Six ACP CodeMark certificates removed
Posted: 12 November 2018
All six of the original aluminium composite panel (ACP) CodeMark certificates suspended in July have been removed from the CodeMark register.
Following the suspension, two have been withdrawn by the manufacturer and four have been revoked by MBIE.
The decision to suspend the certificates followed an audit and peer review which identified there was insufficient documentation to support claims made on the certificates. Manufacturers were given until 31 October to rectify issues identified with their CodeMark certificates.
One manufacturer made the decision to withdraw their two CodeMark certificates prior to the 31 October deadline, and MBIE has revoked the other four under Section 271(3) of the Building Act 2004.
Of the four revoked certificates, two were not able to be satisfactorily revised before the deadline, and two have been revised to remove fire safety claims, and new certificates have been issued under new numbers after the manufacturers addressed the issues MBIE had identified.
The current status of the certificates is as follows:
- CMA-CM40035 Alucobond Cladding Systems – certificate has been revoked and superseded by a new certificate
- CMA-CM40100 - Larson FR – certificate has been revoked and superseded by a new certificate
- CMA-CM40094 Symonite (Alubond) Cladding Systems – withdrawn by manufacturer
- CMA-CM40111-I02-R03 Symonite Cladding Systems (Reynobond FR) – withdrawn by manufacturer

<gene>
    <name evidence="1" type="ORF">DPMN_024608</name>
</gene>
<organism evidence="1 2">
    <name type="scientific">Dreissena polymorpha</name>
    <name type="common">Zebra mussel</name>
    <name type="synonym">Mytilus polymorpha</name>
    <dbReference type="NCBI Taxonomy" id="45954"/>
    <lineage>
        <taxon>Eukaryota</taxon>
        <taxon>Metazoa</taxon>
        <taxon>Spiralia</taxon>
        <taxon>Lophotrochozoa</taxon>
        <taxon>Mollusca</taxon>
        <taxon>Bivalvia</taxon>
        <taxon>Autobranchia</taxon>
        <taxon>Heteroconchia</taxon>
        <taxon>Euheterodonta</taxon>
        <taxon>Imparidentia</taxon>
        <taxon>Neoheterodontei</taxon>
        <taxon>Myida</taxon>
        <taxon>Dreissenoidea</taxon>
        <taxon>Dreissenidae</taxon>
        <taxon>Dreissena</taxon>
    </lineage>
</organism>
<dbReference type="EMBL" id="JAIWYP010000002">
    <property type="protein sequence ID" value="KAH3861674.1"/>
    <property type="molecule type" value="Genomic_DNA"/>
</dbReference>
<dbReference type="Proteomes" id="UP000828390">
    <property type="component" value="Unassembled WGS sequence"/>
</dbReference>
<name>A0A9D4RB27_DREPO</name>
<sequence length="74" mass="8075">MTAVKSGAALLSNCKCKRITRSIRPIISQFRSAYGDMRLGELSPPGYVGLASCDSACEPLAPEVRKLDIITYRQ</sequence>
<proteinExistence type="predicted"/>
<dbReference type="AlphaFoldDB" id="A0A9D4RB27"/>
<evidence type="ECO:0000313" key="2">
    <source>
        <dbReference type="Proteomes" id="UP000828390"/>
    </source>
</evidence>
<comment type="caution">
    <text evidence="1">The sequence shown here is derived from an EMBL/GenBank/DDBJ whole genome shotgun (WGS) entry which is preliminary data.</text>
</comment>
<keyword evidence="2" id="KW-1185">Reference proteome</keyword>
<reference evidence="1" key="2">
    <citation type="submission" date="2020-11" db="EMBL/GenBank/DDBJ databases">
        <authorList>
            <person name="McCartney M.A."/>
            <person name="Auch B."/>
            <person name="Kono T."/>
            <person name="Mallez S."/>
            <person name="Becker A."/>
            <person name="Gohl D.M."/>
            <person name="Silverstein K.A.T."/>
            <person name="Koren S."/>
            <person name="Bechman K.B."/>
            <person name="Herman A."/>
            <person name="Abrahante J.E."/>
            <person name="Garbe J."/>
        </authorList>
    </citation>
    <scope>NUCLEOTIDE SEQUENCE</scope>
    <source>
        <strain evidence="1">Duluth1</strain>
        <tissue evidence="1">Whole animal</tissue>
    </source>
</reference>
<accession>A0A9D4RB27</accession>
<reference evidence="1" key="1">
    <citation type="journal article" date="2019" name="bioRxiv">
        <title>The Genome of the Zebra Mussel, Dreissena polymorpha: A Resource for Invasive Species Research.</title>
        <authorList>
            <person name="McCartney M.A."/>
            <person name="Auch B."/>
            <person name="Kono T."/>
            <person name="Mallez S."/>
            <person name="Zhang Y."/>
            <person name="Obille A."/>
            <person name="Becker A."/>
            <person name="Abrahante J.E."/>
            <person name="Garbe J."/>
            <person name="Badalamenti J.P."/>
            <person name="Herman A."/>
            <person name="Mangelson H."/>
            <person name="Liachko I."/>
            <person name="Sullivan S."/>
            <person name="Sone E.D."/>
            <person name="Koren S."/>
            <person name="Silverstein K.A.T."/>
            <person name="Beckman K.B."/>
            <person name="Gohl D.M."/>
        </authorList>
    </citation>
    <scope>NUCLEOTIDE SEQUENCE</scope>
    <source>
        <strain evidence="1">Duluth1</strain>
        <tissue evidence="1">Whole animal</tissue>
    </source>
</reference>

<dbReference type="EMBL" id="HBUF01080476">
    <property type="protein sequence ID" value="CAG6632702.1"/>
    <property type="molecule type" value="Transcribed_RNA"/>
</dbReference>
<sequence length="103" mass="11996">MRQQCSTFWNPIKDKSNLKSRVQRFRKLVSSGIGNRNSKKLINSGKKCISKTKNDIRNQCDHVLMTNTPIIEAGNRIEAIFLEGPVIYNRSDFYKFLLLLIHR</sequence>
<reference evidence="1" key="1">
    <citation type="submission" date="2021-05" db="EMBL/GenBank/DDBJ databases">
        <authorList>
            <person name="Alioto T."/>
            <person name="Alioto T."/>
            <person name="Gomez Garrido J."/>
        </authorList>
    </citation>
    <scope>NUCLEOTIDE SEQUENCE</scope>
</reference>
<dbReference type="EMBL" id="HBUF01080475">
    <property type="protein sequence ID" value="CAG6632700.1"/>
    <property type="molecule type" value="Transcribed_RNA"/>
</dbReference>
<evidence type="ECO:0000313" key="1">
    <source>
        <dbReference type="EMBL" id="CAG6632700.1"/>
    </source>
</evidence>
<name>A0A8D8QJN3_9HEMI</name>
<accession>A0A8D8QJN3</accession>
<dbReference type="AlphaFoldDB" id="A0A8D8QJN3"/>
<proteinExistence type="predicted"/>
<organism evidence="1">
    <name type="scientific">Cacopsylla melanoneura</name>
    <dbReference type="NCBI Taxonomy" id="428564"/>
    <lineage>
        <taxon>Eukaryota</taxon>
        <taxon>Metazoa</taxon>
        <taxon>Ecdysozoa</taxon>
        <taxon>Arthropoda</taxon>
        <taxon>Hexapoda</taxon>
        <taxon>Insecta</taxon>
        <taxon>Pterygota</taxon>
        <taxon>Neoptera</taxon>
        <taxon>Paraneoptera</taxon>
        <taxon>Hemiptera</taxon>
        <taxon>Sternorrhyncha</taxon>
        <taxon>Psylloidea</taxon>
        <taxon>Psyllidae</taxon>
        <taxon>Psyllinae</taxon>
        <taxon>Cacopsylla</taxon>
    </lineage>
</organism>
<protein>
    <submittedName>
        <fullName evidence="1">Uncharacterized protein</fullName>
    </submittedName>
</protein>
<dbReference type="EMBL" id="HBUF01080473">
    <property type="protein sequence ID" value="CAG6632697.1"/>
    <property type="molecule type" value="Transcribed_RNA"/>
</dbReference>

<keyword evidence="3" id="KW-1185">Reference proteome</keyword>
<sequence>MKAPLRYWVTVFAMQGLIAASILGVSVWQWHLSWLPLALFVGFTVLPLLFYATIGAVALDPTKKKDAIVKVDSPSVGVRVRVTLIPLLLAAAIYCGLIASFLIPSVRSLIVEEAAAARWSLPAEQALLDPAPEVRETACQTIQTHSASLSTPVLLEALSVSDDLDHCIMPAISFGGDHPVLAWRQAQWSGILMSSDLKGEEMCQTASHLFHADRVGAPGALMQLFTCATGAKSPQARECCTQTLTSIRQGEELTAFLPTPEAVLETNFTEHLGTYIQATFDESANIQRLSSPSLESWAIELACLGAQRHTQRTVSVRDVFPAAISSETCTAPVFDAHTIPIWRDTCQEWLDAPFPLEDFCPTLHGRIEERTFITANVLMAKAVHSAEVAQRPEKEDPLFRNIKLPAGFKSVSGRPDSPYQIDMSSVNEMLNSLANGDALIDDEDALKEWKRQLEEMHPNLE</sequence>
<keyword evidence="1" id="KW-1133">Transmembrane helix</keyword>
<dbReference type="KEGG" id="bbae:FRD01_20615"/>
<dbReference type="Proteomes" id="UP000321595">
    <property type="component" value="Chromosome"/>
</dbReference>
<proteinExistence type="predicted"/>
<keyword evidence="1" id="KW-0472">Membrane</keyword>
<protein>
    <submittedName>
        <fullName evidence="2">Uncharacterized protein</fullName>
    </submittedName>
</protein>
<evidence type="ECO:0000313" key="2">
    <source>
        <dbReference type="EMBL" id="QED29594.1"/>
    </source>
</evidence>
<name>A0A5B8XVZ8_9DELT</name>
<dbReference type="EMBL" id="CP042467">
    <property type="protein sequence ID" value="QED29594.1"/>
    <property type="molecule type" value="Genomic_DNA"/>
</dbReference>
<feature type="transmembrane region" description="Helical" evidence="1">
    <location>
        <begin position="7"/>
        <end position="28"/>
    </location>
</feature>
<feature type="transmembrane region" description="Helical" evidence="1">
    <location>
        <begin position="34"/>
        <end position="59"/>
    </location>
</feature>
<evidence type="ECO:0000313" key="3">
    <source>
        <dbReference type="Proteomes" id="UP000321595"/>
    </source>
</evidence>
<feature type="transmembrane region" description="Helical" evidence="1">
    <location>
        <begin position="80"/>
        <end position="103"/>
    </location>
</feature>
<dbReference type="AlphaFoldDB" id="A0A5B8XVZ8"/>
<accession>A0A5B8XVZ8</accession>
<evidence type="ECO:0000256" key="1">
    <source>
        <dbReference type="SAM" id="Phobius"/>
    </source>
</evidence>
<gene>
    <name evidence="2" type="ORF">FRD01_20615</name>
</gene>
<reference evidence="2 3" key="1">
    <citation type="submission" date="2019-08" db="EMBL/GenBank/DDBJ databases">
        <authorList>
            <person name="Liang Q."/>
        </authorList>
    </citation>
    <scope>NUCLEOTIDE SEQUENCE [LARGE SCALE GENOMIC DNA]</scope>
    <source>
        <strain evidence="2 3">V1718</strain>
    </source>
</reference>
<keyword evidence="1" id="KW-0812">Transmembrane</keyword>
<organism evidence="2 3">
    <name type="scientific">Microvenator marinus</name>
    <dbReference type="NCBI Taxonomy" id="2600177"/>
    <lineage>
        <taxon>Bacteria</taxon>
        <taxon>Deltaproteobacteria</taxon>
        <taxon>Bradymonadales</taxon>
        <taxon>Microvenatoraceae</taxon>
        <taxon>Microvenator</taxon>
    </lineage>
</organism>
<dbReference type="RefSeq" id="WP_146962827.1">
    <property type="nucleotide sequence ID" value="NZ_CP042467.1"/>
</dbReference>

- CMA-CM40193-I01-R01 Vitrabond FR Cladding System – certificate has been revoked
- CMA-CM40075-I01-R01 Alpolic FR ACM Panel Cladding – certificate has been revoked
Replacement ACP CodeMark certificates are:
- CM40241-l01-R00 – Kaneba Alucobond Plus Fixed Cassette System
- CM40245-l01-R00 – Larson FR
MBIE will be working with the certification body and the remaining two manufacturers who have had their certificates revoked to resolve outstanding issues with these CodeMark certificates and enable new certificates to be issued.
This process has not unearthed evidence that these products are dangerous.
Building Consent Authorities (BCAs) can no longer rely upon the revoked CodeMark certificates as evidence that the products comply with the requirements of the Building Code.
BCAs will be required to consider product use on a case-by-case basis when assessing a building consent, including for building consent applications which are still being assessed.
Any questions regarding the use of these CodeMark certificates can be sent to email@example.com
Building owners with fire safety concerns about cladding should contact their local council, and tenants should contact their landlord.
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